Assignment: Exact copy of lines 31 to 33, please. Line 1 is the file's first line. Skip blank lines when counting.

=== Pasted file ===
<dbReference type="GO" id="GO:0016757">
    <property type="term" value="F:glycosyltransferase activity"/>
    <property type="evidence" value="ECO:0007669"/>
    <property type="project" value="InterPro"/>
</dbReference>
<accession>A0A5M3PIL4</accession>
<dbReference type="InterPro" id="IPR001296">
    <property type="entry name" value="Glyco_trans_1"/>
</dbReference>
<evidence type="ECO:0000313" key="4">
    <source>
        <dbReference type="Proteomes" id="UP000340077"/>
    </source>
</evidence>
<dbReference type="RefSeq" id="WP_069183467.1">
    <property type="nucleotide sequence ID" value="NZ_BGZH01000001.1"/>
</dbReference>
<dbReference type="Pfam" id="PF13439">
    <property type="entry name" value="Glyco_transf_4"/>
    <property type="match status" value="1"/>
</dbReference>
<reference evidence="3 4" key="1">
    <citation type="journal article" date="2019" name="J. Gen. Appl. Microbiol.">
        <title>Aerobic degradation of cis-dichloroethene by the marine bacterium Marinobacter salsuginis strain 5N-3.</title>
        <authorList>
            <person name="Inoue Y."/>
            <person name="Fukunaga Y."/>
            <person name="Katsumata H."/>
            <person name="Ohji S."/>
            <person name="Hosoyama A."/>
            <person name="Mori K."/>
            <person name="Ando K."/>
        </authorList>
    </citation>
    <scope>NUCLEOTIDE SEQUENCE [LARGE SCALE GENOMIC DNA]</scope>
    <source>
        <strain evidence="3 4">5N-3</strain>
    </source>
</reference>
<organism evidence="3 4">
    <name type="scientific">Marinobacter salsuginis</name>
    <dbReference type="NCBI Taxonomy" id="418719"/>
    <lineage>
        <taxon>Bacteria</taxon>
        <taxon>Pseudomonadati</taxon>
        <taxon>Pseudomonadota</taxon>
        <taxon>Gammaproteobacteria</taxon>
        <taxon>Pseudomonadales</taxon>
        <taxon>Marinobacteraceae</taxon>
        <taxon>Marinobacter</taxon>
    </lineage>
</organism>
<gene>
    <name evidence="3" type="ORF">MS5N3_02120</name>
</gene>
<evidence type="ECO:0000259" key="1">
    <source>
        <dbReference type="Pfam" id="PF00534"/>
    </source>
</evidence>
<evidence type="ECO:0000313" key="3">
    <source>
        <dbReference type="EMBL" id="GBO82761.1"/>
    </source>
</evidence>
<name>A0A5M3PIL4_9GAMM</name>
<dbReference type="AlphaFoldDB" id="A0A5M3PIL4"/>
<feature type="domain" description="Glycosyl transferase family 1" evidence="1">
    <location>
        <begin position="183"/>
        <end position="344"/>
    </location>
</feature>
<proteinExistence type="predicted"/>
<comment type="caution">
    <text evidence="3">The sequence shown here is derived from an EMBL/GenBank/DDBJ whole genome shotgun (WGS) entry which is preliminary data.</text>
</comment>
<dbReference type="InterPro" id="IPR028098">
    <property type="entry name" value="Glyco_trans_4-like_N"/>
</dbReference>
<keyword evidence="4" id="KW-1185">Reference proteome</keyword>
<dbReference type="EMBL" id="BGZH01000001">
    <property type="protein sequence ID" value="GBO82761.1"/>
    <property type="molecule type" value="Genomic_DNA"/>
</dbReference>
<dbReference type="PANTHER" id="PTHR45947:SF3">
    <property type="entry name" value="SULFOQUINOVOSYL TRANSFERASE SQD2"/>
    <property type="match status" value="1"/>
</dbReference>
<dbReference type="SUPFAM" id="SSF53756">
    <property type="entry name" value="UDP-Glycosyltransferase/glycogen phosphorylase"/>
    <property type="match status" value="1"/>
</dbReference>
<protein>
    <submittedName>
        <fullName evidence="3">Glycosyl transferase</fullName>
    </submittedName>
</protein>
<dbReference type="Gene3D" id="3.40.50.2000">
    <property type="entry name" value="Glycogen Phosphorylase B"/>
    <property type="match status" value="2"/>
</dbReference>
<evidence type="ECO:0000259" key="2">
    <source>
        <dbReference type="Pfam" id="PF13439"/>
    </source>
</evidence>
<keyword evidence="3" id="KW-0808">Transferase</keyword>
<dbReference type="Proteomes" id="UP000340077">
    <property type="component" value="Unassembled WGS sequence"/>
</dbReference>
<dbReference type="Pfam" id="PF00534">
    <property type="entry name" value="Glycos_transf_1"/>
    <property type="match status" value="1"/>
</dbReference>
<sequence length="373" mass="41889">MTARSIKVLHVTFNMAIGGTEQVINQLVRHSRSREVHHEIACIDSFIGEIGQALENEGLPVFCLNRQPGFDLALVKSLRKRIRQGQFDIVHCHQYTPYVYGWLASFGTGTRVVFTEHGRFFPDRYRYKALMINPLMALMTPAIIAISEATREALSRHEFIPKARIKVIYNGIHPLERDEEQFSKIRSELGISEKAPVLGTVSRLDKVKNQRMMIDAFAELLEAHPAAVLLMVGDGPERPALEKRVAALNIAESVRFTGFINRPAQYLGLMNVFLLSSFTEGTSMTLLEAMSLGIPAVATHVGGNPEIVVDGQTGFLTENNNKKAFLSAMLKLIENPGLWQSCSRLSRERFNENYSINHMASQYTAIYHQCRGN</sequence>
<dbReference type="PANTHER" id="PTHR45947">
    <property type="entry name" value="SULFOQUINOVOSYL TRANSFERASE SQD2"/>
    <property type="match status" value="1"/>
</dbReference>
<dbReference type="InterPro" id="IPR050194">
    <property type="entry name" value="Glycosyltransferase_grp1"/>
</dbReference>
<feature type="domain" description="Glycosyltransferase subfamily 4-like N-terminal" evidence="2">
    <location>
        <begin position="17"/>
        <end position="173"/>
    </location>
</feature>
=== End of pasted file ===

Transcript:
            <person name="Mori K."/>
            <person name="Ando K."/>
        </authorList>